A lot goes into deciding on a home to purchase. The neighborhood, school zones, square footage, commuting time, the number of bedrooms/bathrooms are all important things to consider. However, the first crucial decision to make is your budget. It’s far too easy to get caught up in the emotions of a home purchase and lose sight of the facts. Knowing your budget will help you stay on track and avoid making any emotional decisions that will come back to haunt you later. With that in mind, here’s a simple process to determine your budget for what will likely be the biggest purchase of your life.

Know Your Lender’s Ratios

A key thing to remember is that you’re not necessarily limited by the price of a home, but by the mortgage payment you can afford to take on. When getting preapproved for a mortgage you might be pleasantly surprised to see how much you qualify for. But don’t let this fool you. Banks are still businesses and their goal is always to maximize profits. This is why they’ll give you the highest loan amount they can because the more you borrow the more interest they make. The first step in determining what you can afford is to know your lender’s ratios.

Every lender has a formula for determining your preapproved amount. While this can vary based on the lender, your credit score, and other factors, most use the following formula. Your mortgage repayment is first determined by comparing your mortgage payment to your gross (before-tax) income. The general rule is that your mortgage payment should not exceed 28% of your gross monthly income. For instance, if you have a gross total income of $100,000 per year, your monthly mortgage payments should not exceed $2,300.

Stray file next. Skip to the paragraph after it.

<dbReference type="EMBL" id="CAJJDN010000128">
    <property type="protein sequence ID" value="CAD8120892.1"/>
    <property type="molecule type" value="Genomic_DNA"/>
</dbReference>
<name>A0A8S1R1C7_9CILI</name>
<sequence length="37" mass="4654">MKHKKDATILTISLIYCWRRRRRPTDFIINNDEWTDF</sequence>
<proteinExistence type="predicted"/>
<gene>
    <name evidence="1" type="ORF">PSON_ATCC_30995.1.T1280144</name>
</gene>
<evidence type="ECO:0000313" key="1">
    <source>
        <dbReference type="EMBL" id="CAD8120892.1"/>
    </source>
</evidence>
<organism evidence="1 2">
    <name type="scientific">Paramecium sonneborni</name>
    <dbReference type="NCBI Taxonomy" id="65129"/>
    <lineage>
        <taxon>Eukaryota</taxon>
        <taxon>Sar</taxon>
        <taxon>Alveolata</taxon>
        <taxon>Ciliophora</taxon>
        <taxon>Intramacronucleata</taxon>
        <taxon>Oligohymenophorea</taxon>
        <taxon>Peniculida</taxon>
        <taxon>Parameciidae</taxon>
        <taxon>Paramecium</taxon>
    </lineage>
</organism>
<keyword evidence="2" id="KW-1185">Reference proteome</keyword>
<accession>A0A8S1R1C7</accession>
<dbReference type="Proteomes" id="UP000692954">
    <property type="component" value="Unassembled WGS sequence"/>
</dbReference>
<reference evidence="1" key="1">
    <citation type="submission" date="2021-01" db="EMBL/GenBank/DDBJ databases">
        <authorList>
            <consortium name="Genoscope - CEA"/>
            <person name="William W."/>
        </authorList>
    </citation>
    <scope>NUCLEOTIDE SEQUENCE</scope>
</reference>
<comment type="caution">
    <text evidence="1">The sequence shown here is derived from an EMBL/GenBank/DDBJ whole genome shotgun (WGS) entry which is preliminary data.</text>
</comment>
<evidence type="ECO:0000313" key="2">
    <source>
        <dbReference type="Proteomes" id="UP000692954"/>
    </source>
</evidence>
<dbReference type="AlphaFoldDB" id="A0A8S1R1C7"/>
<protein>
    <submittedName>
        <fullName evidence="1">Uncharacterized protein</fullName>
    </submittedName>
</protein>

Lenders will next look at your debt-to-income ratio (DTI). Most lenders will want to see a DTI of no more than 36% (though some will go higher). This takes account of all your debts such as student loans, car payments, minimum credit card payments and, of course, your future mortgage payments. For example, if you have a gross income of $100,000, you shouldn’t be paying more than $3,000 a month on debt payments.

Calculate Your Monthly Home Expenses

Your lender’s ratios only tell a part of the story. You still have to take account of your home expenses as banks do not take this into account when determining your loan amount. Nor are they taking into account the new expenses that will come with owning your new home. These exact figures are difficult to accurately estimate but you can get a rough idea. Start by checking the last three months of your checking account and credit card. Separate these expenses into fixed and discretionary. Fixed expenses are things you pay every month with pretty consistent amounts. Discretionary is everything else. Determine an average for your fixed payments for the last three months. Divide up your discretionary expenses into categories such as food, gas, entertainment, transportation, etc. Determine an average for these over the last three months.

Analyze

Once you know your monthly expenses, add this to the amount you’re planning to spend on your mortgage. Now ask yourself the following question: is this affordable for you? You don’t want to find yourself in a situation where you’re spending most of your income on your mortgage and other housing expenses. Will this budget leave you feeling stressed every month? Will it affect your retirement plans? Do you still have enough left over to handle unexpected costs? Do you see your home expenses going up in the next few years? Be honest with yourself and make sure your mortgage will work with your budget. An Exclusive Buyer’s Agent can help you think through this process objectively.